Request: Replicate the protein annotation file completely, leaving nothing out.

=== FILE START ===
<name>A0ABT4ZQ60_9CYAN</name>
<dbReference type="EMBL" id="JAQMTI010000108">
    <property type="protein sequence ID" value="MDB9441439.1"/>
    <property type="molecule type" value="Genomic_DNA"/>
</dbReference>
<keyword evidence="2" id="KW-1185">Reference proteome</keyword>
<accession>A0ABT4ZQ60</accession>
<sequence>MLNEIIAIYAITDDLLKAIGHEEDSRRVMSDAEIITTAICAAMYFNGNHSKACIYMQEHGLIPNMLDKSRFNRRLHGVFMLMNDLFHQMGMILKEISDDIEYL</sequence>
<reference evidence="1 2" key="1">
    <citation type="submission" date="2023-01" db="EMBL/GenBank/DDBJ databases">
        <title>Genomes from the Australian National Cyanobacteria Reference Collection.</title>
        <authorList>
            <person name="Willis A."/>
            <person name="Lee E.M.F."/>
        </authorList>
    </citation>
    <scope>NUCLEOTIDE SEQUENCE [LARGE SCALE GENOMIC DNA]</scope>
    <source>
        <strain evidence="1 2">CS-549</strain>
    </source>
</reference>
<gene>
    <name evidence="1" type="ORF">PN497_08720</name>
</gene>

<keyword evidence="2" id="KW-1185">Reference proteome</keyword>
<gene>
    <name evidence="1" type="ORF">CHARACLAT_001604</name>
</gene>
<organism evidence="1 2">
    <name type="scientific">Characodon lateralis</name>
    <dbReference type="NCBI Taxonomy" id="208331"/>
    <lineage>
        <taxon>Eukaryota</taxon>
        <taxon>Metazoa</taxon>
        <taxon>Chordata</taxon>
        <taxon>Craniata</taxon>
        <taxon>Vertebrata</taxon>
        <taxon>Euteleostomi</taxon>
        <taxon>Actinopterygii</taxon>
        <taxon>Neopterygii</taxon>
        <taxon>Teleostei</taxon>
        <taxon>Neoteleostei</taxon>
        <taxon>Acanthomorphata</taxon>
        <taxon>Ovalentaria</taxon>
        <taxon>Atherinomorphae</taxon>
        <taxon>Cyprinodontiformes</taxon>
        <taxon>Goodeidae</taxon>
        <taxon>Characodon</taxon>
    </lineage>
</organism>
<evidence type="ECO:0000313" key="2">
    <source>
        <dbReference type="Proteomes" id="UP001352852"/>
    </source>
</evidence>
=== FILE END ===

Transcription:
<name>A0ABT4ZQ60_9CYAN</name>
<dbReference type="EMBL" id="JAQMTI010000108">
    <property type="protein sequence ID" value="MDB9441439.1"/>
    <property type="molecule type" value="Genomic_DNA"/>
</dbReference>
<keyword evidence="2" id="KW-1185">Reference proteome</keyword>
<accession>A0ABT4ZQ60</accession>
<sequence>MLNEIIAIYAITDDLLKAIGHEEDSRRVMSDAEIITTAICAAMYFNGNHSKACIYMQEHGLIPNMLDKSRFNRRLHGVFMLMNDLFHQMGMILKEISDDIEYL</sequence>
<reference evidence="1 2" key="1">
    <citation type="submission" date="2023-01" db="EMBL/GenBank/DDBJ databases">
        <title>Genomes from the Australian National Cyanobacteria Reference Collection.</title>
        <authorList>
            <person name="Willis A."/>
            <person name="Lee E.M.F."/>
        </authorList>
    </citation>
    <scope>NUCLEOTIDE SEQUENCE [LARGE SCALE GENOMIC DNA]</scope>
    <source>
        <strain evidence="1 2">CS-549</strain>
    </source>
</reference>
<gene>
    <name evidence="1" type="ORF">PN497_08720</name>
</gene>

<keyword evidence="2" id="KW-1185">Reference proteome</keyword>
<gene>
    <name evidence="1" type="ORF">CHARACLAT_001604</name>
</gene>
<organism evidence="1 2">
    <name type="scientific">Characodon lateralis</name>
    <dbReference type="NCBI Taxonomy" id="208331"/>
    <lineage>
        <taxon>Eukaryota</taxon>
        <taxon>Metazoa</taxon>
        <taxon>Chordata</taxon>
        <taxon>Craniata</taxon>
        <taxon>Vertebrata</taxon>
        <taxon>Euteleostomi</taxon>
        <taxon>Actinopterygii</taxon>
        <taxon>Neopterygii</taxon>
        <taxon>Teleostei</taxon>
        <taxon>Neoteleostei</taxon>
        <taxon>Acanthomorphata</taxon>
        <taxon>Ovalentaria</taxon>
        <taxon>Atherinomorphae</taxon>
        <taxon>Cyprinodontiformes</taxon>
        <taxon>Goodeidae</taxon>
        <taxon>Characodon</taxon>
    </lineage>
</organism>
<evidence type="ECO:0000313" key="2">
    <source>
        <dbReference type="Proteomes" id="UP001352852"/>
    </source>
</evidence>